Give pre-school teachers breaks to provide a safer environment for children: S'pore expert

SINGAPORE - Giving pre-school teachers a 15-minute break every four hours could help to provide a safer environment for children, an early childhood expert said on Monday.

Dr Lily Wong was speaking at a workshop aimed at improving pre-school safety, which came a month after a baby was allegedly scalded by hot coffee at a PAP Community Foundation Little Wings childcare centre.

Dr Wong said such regular breaks are common for teachers at pre-schools in the United States and Australia.

She added: "If they are rested, they are refreshed and they can better take care of the children."

The educational psychologist also recommended that the Spark quality certification be widened to include more criteria on staff welfare and the "human environment". It now focuses mainly on the physical environment of pre-schools and areas such as curriculum and staff management.

The executive director of Advent Links-SAUC Education Centre was speaking to about 100 pre-school operators, teachers and parents at a two-hour workshop at Orchard Hotel.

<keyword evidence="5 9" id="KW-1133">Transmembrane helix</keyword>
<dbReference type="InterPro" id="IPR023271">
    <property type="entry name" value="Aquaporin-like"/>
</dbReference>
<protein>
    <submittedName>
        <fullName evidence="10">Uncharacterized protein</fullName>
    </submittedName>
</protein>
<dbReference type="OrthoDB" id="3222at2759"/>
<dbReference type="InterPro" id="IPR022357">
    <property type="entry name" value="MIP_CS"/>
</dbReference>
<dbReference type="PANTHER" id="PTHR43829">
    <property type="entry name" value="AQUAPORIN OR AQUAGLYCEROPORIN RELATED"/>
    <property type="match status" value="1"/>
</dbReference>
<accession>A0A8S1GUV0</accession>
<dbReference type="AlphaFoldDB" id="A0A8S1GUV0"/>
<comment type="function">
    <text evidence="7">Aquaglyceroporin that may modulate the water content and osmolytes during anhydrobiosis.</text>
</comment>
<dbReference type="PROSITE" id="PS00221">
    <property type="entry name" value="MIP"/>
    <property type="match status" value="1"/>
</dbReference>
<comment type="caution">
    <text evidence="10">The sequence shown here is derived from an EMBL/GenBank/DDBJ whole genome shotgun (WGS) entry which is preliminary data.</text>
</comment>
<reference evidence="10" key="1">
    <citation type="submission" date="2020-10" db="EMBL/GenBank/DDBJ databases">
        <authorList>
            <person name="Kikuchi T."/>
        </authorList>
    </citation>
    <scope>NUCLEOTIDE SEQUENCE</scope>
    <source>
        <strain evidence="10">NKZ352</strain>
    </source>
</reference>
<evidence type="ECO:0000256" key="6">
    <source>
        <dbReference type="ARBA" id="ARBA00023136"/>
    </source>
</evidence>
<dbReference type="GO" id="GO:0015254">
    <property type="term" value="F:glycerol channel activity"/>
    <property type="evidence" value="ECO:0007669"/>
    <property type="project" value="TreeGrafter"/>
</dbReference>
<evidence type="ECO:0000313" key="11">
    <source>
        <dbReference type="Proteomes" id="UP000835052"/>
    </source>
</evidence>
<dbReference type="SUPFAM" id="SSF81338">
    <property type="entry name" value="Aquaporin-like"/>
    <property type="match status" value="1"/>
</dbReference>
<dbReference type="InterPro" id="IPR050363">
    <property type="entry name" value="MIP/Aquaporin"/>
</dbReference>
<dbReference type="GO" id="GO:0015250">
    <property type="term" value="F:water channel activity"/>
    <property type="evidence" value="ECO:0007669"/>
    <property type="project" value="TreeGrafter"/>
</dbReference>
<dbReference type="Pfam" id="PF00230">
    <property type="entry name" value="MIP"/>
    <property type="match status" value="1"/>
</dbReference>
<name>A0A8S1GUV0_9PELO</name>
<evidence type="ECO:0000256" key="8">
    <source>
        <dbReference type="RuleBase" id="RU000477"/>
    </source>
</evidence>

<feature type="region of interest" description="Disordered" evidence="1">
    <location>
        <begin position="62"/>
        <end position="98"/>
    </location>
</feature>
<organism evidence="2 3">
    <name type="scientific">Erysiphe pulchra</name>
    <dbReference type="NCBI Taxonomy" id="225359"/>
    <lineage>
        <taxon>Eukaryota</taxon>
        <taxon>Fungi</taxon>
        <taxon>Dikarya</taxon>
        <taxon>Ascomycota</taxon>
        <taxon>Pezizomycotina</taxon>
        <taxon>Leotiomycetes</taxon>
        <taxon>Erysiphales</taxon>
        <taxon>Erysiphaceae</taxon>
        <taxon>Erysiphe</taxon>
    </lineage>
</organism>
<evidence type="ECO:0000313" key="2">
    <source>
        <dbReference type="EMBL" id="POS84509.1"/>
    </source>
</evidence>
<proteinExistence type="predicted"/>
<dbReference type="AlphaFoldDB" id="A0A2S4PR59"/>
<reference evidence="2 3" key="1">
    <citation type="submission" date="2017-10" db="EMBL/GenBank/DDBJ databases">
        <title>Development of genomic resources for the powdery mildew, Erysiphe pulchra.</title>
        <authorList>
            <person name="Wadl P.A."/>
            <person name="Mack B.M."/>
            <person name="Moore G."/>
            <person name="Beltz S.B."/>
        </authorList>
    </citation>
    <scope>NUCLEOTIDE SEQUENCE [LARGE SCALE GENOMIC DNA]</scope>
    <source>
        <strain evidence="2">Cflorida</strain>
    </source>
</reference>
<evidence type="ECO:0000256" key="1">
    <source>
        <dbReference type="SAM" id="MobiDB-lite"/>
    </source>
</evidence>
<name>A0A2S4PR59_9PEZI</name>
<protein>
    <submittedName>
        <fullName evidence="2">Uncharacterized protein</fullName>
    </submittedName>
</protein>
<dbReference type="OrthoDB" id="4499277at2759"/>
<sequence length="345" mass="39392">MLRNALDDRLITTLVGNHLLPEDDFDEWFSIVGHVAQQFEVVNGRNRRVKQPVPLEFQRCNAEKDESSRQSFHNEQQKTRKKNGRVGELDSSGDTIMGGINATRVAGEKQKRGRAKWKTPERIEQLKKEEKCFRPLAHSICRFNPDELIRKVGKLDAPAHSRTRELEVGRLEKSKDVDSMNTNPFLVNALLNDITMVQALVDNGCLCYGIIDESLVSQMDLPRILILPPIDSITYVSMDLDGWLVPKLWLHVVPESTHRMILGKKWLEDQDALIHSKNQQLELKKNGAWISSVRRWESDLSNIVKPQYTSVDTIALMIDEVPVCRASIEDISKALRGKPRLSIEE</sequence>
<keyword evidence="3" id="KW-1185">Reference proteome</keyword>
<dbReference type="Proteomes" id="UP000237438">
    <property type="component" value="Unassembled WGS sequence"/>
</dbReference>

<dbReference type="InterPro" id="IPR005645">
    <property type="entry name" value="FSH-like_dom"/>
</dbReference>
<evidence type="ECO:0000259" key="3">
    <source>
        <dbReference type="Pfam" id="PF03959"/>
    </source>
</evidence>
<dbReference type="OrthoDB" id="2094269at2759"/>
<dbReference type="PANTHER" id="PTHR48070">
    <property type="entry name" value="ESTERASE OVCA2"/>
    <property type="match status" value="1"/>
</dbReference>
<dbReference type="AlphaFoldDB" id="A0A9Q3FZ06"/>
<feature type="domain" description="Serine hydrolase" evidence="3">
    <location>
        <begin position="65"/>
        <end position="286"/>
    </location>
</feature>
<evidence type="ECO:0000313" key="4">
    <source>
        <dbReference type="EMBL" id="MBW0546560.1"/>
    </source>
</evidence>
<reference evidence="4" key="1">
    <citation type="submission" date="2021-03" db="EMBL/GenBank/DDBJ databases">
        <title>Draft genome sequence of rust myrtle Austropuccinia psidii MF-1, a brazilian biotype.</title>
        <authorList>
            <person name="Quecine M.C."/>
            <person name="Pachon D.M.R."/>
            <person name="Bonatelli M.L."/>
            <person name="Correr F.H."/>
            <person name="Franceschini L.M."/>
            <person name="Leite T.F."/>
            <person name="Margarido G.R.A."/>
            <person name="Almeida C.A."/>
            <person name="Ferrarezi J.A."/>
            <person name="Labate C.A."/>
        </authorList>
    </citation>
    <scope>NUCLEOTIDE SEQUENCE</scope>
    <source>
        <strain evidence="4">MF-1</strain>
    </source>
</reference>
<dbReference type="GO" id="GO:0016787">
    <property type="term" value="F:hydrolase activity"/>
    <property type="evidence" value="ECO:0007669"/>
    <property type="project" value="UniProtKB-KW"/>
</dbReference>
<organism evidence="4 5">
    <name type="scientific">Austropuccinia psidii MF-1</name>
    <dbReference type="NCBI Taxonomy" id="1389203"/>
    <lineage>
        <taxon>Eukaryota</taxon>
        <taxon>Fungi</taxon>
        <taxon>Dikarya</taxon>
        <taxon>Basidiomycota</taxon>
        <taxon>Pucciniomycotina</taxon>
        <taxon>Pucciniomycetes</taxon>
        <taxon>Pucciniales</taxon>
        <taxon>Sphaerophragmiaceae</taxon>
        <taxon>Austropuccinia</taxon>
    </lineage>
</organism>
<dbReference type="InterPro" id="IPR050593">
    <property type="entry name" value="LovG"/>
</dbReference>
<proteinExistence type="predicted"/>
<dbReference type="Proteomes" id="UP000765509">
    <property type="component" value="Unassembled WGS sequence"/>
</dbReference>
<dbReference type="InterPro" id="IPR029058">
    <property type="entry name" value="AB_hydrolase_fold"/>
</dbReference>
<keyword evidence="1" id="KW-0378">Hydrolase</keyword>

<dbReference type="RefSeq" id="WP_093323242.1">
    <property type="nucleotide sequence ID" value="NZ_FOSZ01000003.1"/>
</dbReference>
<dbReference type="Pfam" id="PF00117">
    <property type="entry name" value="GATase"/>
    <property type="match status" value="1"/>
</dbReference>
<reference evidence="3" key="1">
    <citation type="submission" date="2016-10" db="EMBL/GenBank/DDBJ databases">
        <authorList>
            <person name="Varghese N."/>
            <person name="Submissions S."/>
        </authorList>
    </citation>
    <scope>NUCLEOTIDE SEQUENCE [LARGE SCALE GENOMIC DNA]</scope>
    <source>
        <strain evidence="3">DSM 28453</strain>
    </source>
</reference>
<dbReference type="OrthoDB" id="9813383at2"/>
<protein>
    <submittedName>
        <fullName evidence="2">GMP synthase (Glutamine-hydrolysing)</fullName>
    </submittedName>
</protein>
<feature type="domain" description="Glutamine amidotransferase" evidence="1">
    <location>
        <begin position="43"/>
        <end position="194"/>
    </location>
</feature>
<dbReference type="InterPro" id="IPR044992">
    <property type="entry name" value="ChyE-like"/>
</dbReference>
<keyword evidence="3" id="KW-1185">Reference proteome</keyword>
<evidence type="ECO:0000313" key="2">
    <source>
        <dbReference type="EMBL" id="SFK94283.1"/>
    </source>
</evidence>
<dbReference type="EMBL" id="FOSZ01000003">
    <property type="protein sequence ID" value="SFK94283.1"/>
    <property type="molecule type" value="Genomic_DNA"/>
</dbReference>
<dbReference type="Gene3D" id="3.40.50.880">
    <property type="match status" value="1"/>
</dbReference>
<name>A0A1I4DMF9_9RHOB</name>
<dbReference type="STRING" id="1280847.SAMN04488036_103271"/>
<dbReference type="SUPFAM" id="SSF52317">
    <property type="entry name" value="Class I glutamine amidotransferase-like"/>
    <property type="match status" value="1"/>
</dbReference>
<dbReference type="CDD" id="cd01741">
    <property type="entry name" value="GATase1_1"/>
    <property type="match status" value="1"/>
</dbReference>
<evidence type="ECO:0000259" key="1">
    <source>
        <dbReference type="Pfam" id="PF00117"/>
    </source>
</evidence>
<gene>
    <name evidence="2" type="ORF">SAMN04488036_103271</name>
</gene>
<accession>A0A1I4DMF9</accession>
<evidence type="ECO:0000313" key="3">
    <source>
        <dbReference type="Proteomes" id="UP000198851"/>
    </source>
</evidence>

It was the first such workshop organised by the Association of Early Childhood and Training Services (Assets), where Dr Wong is head of education research.

As well as last month's incident, a three-year-old boy was alleged to have been abused by his NTUC My First Skool teacher in July.

"We recognise the recent safety lapses have created much concern," said Assets chairman T. Chandroo. "Assets wants to help bring together experts to discuss and provide some solutions to respond to these concerns."

The association, established in September last year, has 16 pre-school businesses; its members are responsible for more than a third of pre-school centres here.

Dr Chandroo, also chairman of the Modern Montessori International Group, said more seminars on innovation and best practices will be organised in the coming months.

The association is also looking into a "central busing scheme" to cater for children living in remote areas.

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